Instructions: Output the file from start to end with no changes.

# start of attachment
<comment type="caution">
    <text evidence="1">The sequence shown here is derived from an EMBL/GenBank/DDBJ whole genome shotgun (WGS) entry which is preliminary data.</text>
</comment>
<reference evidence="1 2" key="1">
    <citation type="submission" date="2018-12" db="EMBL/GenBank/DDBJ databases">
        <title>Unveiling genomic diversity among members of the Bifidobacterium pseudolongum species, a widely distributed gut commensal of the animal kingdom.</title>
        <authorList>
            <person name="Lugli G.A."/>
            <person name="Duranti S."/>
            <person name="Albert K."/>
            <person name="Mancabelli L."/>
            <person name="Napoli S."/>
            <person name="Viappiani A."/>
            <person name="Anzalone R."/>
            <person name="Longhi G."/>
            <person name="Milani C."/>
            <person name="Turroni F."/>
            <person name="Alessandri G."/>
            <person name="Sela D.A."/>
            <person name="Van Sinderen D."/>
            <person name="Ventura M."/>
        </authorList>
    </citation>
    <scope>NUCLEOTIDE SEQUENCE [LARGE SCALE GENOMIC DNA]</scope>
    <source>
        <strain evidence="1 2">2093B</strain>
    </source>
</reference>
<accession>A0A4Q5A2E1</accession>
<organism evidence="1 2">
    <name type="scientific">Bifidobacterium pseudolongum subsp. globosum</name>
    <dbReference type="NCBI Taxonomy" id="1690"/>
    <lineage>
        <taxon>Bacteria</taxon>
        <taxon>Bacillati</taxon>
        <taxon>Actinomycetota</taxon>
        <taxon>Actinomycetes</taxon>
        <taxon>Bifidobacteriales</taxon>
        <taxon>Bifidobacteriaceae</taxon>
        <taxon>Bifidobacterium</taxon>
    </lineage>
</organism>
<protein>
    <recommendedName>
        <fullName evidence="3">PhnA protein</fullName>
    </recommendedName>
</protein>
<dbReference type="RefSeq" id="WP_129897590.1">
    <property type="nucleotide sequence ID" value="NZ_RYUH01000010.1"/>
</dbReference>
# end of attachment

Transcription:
<comment type="caution">
    <text evidence="1">The sequence shown here is derived from an EMBL/GenBank/DDBJ whole genome shotgun (WGS) entry which is preliminary data.</text>
</comment>
<reference evidence="1 2" key="1">
    <citation type="submission" date="2018-12" db="EMBL/GenBank/DDBJ databases">
        <title>Unveiling genomic diversity among members of the Bifidobacterium pseudolongum species, a widely distributed gut commensal of the animal kingdom.</title>
        <authorList>
            <person name="Lugli G.A."/>
            <person name="Duranti S."/>
            <person name="Albert K."/>
            <person name="Mancabelli L."/>
            <person name="Napoli S."/>
            <person name="Viappiani A."/>
            <person name="Anzalone R."/>
            <person name="Longhi G."/>
            <person name="Milani C."/>
            <person name="Turroni F."/>
            <person name="Alessandri G."/>
            <person name="Sela D.A."/>
            <person name="Van Sinderen D."/>
            <person name="Ventura M."/>
        </authorList>
    </citation>
    <scope>NUCLEOTIDE SEQUENCE [LARGE SCALE GENOMIC DNA]</scope>
    <source>
        <strain evidence="1 2">2093B</strain>
    </source>
</reference>
<accession>A0A4Q5A2E1</accession>
<organism evidence="1 2">
    <name type="scientific">Bifidobacterium pseudolongum subsp. globosum</name>
    <dbReference type="NCBI Taxonomy" id="1690"/>
    <lineage>
        <taxon>Bacteria</taxon>
        <taxon>Bacillati</taxon>
        <taxon>Actinomycetota</taxon>
        <taxon>Actinomycetes</taxon>
        <taxon>Bifidobacteriales</taxon>
        <taxon>Bifidobacteriaceae</taxon>
        <taxon>Bifidobacterium</taxon>
    </lineage>
</organism>
<protein>
    <recommendedName>
        <fullName evidence="3">PhnA protein</fullName>
    </recommendedName>
</protein>
<dbReference type="RefSeq" id="WP_129897590.1">
    <property type="nucleotide sequence ID" value="NZ_RYUH01000010.1"/>
</dbReference>